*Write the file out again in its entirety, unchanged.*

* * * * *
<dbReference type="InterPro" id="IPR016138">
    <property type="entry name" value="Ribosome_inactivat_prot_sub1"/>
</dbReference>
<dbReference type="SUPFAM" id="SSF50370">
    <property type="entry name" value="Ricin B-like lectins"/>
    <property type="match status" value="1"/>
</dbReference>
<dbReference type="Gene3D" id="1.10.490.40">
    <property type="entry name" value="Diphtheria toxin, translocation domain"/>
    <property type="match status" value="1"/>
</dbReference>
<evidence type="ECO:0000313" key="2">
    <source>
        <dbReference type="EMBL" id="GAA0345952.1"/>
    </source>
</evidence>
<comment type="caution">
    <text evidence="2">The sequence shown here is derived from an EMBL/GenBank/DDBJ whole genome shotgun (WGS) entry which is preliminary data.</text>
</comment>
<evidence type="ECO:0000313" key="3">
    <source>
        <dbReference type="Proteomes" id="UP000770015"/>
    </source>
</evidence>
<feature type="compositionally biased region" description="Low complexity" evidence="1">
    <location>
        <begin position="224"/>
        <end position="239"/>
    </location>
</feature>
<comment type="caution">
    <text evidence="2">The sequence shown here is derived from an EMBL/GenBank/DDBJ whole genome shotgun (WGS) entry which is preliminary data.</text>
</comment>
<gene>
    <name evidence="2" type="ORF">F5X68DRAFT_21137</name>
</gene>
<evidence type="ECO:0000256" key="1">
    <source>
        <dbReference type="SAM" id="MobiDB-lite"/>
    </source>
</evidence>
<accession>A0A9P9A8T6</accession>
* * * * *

<dbReference type="InterPro" id="IPR016138">
    <property type="entry name" value="Ribosome_inactivat_prot_sub1"/>
</dbReference>
<dbReference type="SUPFAM" id="SSF50370">
    <property type="entry name" value="Ricin B-like lectins"/>
    <property type="match status" value="1"/>
</dbReference>
<dbReference type="Gene3D" id="1.10.490.40">
    <property type="entry name" value="Diphtheria toxin, translocation domain"/>
    <property type="match status" value="1"/>
</dbReference>
<evidence type="ECO:0000313" key="2">
    <source>
        <dbReference type="EMBL" id="GAA0345952.1"/>
    </source>
</evidence>
<comment type="caution">
    <text evidence="2">The sequence shown here is derived from an EMBL/GenBank/DDBJ whole genome shotgun (WGS) entry which is preliminary data.</text>
</comment>
<evidence type="ECO:0000313" key="3">
    <source>
        <dbReference type="Proteomes" id="UP000770015"/>
    </source>
</evidence>
<feature type="compositionally biased region" description="Low complexity" evidence="1">
    <location>
        <begin position="224"/>
        <end position="239"/>
    </location>
</feature>
<comment type="caution">
    <text evidence="2">The sequence shown here is derived from an EMBL/GenBank/DDBJ whole genome shotgun (WGS) entry which is preliminary data.</text>
</comment>
<gene>
    <name evidence="2" type="ORF">F5X68DRAFT_21137</name>
</gene>
<evidence type="ECO:0000256" key="1">
    <source>
        <dbReference type="SAM" id="MobiDB-lite"/>
    </source>
</evidence>
<accession>A0A9P9A8T6</accession>